Looking at the Rangers GVT/PVT leaders

January 21, 2014, by
Your GVT/PVT leader (AP Photo/Frank Franklin II)

Your GVT/PVT leader (AP Photo/Frank Franklin II)

For those of you who have been here a while, you know that we like to go deeper into the #fancystats and analyze how the numbers complement what we see on the ice. Most of our analysis is focused on quality of competition, puck possession (Corsi/Fenwick), and zone starts. One stat that we are also fans of is GVT (Goals Versus Threshold) and PVT (Points Versus Threshold). You can read more on all of the stats we use here.

We haven’t spent much time, if any, talking about how the Rangers rank in GVT. There are a few reasons behind that. The first is we were victimized by small sample size in the early going. The second is that the Rangers got off to such a horrendous start that we needed to wait until the averages started balancing out before getting true value from the stat.

For those who don’t want to read a long post on GVT, it can be summarized as the amount of goals a player is worth over a replacement player (Aaron Johnson, Darroll Powe, or any other injury replacement). It is a bit like WAR in baseball. The only difference is that WAR measures wins, and GVT measures goals. That’s why I use PVT, using the commonly accepted rule that three goals is the equivalent of one point in the standings.

So where do the Rangers rank?

48 Cam Talbot G 14 8.6 0.4 0 9 3.0
50 Ryan McDonagh D 46 4.3 4.4 0 8.7 2.9
113 Mats Zuccarello F 45 5.1 1 0.4 6.4 2.1
115 Chris Kreider F 39 4.1 2.2 0 6.3 2.1
164 Brad Richards F 46 3 1.1 1 5 1.7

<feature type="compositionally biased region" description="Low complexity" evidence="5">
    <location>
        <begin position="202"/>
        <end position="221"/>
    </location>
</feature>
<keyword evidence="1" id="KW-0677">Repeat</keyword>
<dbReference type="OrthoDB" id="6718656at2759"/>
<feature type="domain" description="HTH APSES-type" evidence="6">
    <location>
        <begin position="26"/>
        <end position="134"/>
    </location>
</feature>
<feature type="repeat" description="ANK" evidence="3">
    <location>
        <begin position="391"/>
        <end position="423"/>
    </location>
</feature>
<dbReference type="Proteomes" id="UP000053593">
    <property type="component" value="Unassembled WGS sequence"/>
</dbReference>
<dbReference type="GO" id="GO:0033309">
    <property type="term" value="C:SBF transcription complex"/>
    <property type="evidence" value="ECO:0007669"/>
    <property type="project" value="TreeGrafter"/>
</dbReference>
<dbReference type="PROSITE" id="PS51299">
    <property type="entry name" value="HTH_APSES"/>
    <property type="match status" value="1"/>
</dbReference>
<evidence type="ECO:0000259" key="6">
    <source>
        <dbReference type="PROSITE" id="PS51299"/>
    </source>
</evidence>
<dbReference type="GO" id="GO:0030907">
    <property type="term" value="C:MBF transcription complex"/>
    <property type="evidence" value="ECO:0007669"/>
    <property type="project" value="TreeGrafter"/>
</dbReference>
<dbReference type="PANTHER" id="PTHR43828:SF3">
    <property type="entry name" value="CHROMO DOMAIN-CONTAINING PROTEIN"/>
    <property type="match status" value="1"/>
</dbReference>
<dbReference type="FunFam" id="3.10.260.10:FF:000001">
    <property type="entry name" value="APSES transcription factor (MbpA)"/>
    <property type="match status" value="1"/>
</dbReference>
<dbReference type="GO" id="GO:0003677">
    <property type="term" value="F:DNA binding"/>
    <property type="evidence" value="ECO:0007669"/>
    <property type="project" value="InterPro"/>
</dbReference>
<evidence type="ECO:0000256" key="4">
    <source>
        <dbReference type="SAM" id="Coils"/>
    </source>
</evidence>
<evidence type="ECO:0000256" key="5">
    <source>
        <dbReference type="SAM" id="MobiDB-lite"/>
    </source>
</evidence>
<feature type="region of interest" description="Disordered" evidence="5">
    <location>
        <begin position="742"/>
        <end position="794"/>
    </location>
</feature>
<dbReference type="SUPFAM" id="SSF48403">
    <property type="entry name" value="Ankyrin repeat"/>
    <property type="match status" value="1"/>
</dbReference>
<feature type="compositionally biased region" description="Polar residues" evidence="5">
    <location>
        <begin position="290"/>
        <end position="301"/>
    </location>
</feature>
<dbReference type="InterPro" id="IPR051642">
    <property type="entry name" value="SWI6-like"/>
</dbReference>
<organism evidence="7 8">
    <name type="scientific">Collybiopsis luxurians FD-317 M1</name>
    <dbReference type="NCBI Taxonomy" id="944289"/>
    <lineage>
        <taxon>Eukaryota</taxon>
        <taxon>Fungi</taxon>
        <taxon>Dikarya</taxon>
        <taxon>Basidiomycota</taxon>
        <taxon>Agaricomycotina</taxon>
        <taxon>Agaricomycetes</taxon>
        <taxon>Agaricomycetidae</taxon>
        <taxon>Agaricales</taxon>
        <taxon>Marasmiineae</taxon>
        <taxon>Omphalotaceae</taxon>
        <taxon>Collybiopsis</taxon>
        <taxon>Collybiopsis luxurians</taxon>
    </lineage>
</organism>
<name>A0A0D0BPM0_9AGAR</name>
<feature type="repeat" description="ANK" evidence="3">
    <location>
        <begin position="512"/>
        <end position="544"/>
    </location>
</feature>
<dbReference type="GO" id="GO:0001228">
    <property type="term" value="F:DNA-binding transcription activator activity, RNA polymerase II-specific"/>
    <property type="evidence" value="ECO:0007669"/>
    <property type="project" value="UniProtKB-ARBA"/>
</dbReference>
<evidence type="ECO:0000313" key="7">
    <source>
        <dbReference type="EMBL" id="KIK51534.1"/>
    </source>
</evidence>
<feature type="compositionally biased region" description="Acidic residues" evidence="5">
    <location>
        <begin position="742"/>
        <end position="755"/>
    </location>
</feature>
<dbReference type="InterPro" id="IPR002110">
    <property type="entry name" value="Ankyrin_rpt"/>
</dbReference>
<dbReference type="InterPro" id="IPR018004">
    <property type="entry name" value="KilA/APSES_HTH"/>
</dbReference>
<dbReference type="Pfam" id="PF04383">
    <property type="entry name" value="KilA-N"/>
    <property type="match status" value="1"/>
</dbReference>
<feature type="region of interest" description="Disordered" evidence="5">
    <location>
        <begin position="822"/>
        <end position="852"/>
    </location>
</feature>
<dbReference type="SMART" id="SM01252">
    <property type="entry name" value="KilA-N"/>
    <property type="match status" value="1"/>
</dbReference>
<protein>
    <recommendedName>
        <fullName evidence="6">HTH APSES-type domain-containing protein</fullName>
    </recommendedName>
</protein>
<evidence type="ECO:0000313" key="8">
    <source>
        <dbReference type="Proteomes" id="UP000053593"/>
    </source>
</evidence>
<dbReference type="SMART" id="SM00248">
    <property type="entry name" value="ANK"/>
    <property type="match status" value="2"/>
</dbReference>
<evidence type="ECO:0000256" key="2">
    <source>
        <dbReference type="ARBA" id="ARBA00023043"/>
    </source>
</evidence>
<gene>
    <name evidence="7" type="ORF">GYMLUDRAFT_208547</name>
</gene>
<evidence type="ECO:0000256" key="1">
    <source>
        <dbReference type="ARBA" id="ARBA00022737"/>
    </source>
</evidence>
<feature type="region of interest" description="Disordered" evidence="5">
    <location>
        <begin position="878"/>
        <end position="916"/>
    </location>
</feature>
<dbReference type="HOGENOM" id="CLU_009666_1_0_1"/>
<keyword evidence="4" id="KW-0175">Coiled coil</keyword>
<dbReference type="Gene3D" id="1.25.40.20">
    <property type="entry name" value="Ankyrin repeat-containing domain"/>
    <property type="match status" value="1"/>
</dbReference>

187 Dan Girardi D 46 0.2 4.4 0 4.6 1.5
196 Carl Hagelin F 36 2.4 2.1 0 4.5 1.5
206 Derek Stepan F 46 2.6 1.7 0 4.3 1.4
280 Ryan Callahan F 29 1.4 1.9 0 3.4 1.1
305 Benoit Pouliot F 44 1.8 0.8 0.3 3 1.0
342 Rick Nash F 29 2.8 1.1 -1.2 2.6 0.9
380 Brian Boyle F 46 -0.7 2.7 0 2 0.7
395 Derick Brassard F 45 2.1 0.1 -0.3 1.9 0.6
415 John Moore D 44 0.2 1.6 0 1.7 0.6
456 Dominic Moore F 38 -0.9 1.9 0.3 1.4 0.5
468 Michael Del Zotto D 36 0.2 1 0 1.2 0.4
490 Marc Staal D 36 -0.3 1.3 0 1 0.3
570 Derek Dorsett F 37 -0.7 1.1 0 0.4 0.1
602 Anton Stralman D 45 -2 2.2 0 0.2 0.1
721 Justin Falk D 20 -0.2 -0.1 0 -0.3 -0.1
794 J.T. Miller F 25 -0.6 -0.2 0 -0.8 -0.3
828 Daniel Carcillo F 28 -1.6 0.4 0 -1.2 -0.4
838 Henrik Lundqvist G 34 -1 0.1 -0.5 -1.4 -0.5

A quick overview of the stats in the table:

  • OGVT – Offensive GVT
  • DGVT – Defensive GVT
  • SGVT – Shootout GVT
  • PVT – GVT/3
  • Rank – Where each player ranks in relation to the rest of the league

Perhaps the most glaring observation made here is the position of The King. Hank usually fares well with GVT, as goaltenders are usually amongst the league leaders in this category, especially the elite ones. Hank’s rough start has him at the bottom of the league. His early season play wasn’t even replacement level. Of course that has changed recently, and we expect him to start climbing the ranks very quickly.

Not surprisingly, the best skater on the Rangers thus far is McDonagh. Mac has taken advantage of a sharp increase in powerplay time, adding offense to his shutdown defensive game. If the Norris Trophy wasn’t a points-only award, McDonagh would be a perennial candidate.

GVT/PVT are two stats that generally match up to the eye-test fairly well. The three most consistent skaters this season have been McDonagh, Zuccarello, and Kreider. They are the top three in GVT and PVT for this club. Talbot has been stellar, and he’s the top player for the Rangers.

One thing to keep in mind: GVT is a counting stat, thus the more games played, the higher (or lower) the number. This affects both Nash and Callahan, who have lower than average –for their careers– GVT because they’ve missed significant time with injuries.